If you want to order a certificate the reference the link is here http://www.gro.gov.uk/gro/content/certificates/default.asp and this is a free index of English and Welsh births up until 1983 http://www.freebmd.org.uk/ to help find the volume reference needed to place an order.

Regards

Justin

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You could have a look at the records of 41263/ M/39935 Michael Rochford. Even a chance he could have been in the same convoy when that man had an accident. Indicates when he transferred to the ASC. Your relative didn't really serve with them long.

Kevin

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This is truly marvellous information, thank you all so much for your help.

Battiscombe, thanks for explaining the Reserves and clarifying where Grandad was when he got the 1914 Star (not at the front).

Justin, thank you too for your suggestion and links, I've ordered his sons birth certificate from GRO this morning, so hopefully soon I'll know what Grandad was doing in Sept 1918. After I get that one, I'll get his marriage certificate from 1916 and see what that says.

Kevrow, where did you find the information about Michael Rochford's accident, was it on Ancestry? I tried FMP and they only had two pages on him with only general information, nothing regarding an accident. I've tried to renew my Ancestry subscription but they seem to be having massive problems at the moment, frustratingly.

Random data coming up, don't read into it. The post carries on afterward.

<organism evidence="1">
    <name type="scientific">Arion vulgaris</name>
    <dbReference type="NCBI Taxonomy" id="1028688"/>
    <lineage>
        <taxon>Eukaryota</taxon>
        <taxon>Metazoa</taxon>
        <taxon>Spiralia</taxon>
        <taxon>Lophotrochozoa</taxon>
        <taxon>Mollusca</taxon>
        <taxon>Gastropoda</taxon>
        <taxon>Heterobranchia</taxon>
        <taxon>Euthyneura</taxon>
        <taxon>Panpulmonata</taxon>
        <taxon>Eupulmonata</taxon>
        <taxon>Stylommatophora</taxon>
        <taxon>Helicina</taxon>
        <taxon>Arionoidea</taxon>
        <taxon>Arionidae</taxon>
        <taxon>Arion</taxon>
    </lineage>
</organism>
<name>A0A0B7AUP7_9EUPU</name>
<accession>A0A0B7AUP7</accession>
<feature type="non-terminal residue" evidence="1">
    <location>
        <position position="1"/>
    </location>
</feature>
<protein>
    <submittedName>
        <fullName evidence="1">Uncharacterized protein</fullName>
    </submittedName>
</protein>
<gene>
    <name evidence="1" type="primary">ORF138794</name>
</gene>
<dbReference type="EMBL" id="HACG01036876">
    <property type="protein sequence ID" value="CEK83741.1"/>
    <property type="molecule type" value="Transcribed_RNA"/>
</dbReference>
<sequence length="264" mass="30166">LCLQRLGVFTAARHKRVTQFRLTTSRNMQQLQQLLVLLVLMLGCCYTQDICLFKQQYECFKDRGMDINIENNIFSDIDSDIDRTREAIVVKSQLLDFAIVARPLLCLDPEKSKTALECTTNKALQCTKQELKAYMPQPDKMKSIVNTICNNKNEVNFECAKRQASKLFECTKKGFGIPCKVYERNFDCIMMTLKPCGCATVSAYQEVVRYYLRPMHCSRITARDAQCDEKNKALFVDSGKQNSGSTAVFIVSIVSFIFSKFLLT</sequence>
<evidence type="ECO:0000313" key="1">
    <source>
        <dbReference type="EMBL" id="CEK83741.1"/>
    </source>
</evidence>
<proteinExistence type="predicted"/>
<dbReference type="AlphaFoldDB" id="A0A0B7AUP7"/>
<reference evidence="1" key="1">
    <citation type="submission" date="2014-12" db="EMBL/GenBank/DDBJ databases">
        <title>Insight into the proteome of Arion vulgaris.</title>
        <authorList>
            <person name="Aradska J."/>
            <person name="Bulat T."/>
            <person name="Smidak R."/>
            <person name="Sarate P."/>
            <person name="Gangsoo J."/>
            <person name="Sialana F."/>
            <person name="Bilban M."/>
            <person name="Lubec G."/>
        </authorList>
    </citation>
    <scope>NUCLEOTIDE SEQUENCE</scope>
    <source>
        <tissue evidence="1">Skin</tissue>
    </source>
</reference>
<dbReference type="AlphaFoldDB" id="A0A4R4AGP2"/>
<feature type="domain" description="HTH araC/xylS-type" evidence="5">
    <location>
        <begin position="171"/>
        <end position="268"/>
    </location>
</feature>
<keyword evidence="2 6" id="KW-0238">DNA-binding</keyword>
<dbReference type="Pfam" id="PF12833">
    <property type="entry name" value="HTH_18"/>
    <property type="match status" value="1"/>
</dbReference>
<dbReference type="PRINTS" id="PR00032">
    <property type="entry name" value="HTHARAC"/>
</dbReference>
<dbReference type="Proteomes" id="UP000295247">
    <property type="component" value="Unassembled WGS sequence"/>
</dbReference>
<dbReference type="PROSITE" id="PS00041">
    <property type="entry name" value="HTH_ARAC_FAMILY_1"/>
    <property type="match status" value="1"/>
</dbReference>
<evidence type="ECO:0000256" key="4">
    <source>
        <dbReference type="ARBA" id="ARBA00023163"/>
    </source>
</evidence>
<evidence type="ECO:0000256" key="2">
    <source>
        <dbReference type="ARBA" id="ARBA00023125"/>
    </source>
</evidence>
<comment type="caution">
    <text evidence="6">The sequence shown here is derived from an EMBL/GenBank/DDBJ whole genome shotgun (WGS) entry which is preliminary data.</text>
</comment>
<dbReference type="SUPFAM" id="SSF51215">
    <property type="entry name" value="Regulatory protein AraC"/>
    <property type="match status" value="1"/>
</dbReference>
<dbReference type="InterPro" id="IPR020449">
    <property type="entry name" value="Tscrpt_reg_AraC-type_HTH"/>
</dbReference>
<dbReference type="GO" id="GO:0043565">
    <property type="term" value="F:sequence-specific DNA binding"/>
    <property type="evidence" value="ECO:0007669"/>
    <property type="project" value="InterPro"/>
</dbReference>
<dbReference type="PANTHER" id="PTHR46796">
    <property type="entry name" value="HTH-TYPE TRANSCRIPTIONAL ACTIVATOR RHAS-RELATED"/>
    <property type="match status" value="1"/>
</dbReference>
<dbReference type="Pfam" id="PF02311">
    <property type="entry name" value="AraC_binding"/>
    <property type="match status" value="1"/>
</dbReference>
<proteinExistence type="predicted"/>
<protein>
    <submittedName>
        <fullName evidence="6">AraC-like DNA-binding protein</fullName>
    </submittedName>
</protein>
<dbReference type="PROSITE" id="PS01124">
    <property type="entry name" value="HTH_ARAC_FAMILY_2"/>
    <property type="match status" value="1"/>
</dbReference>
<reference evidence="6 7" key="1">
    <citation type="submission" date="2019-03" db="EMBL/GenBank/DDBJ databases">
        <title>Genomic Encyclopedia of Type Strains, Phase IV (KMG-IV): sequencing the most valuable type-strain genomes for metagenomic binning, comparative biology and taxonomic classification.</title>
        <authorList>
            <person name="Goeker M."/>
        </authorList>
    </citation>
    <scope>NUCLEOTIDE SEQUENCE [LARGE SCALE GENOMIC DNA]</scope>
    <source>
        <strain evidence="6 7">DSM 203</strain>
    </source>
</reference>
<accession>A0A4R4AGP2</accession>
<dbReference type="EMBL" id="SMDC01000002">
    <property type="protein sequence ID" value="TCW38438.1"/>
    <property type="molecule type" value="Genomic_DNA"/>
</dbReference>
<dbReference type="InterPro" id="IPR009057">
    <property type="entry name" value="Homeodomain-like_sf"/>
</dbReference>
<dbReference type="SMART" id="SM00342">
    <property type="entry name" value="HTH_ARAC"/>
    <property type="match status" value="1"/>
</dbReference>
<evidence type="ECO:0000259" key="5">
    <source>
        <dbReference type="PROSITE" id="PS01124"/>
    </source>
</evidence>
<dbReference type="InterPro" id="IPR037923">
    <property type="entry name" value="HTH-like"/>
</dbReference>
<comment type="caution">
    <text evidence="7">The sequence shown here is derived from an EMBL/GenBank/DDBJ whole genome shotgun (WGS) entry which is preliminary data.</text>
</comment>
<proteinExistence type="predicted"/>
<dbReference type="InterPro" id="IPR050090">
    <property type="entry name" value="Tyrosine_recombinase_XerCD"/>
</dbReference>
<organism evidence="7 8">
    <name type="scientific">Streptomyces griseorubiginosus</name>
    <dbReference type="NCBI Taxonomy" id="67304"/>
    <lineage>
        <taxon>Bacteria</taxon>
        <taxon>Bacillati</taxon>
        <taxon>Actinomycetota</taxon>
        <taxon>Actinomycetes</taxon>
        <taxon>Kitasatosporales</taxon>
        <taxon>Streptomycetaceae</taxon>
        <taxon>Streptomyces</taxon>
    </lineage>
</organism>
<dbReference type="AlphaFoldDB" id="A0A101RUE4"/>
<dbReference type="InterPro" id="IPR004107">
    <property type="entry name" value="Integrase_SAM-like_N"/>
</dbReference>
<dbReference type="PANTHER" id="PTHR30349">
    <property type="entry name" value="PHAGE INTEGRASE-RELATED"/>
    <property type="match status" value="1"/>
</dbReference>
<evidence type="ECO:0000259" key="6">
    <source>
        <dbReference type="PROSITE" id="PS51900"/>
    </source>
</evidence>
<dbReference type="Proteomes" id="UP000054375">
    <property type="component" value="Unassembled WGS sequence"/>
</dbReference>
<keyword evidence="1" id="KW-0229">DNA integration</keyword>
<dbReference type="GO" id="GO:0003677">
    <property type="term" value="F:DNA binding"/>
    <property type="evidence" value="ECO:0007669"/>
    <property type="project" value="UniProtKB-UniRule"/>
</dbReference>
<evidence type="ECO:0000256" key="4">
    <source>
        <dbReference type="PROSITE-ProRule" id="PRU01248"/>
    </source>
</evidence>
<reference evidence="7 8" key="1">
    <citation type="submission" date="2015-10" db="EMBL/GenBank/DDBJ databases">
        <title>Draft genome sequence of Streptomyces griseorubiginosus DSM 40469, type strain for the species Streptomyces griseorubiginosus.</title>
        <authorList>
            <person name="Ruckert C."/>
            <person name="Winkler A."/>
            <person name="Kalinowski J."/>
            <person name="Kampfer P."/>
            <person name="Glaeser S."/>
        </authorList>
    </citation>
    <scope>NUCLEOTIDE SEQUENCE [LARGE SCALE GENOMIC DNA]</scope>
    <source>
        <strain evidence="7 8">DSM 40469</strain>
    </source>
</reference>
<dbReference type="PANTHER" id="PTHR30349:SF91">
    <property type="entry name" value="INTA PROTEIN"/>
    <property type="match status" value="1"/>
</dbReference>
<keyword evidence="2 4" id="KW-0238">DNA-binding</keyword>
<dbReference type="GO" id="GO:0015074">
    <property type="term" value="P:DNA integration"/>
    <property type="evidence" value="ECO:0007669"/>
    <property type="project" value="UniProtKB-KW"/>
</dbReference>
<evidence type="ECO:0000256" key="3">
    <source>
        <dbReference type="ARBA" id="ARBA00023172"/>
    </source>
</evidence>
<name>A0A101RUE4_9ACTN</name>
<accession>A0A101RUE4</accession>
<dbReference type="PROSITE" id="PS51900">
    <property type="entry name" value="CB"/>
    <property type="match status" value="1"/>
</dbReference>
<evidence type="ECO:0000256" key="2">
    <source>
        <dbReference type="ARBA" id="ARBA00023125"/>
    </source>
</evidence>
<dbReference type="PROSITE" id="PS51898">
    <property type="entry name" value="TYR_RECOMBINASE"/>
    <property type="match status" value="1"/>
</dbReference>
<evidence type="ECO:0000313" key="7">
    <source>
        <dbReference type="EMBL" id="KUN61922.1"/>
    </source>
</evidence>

Thank you all very much, I really appreciate it and I'll let you know if I find out anything else as it might be relevant to other searchers.

Best wishes, Sammybill

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Kevrow, where did you find the information about Michael Rochford's accident, was it on Ancestry? I tried FMP and they only had two pages on him with only general information, nothing regarding an accident. I've tried to renew my Ancestry subscription but they seem to be having massive problems at the moment, frustratingly.

Although I saw his records on Ancestry I assume that FMP has exactly the same. Even Ancestry shows only 3 pages (not unusual) there are many more if one continues past that number. He transferred 29th Sept 1918. Although being posted back to the RFA (38th Bde) he did not however remain long enough to be renumbered, or have his old number re-instated. I would personally think that your relative was discharged in Jan. 1919 but later re-enlisted (Sept 1919) when he was given the 293606 number which was later updated on re-numbering to the 1027844 one.

Kevin

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Thanks very much Kevin, you're quite right about grandad's service dates. I've contacted FMP about the missing pages for Michael Rochford, so I'll see if they can find them!

Regards, Sammybill

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  • 2 weeks later...

Hi Everyone

After looking at the medal rolls yesterday for Charles Podmore I am slightly confused by the ASC numbering.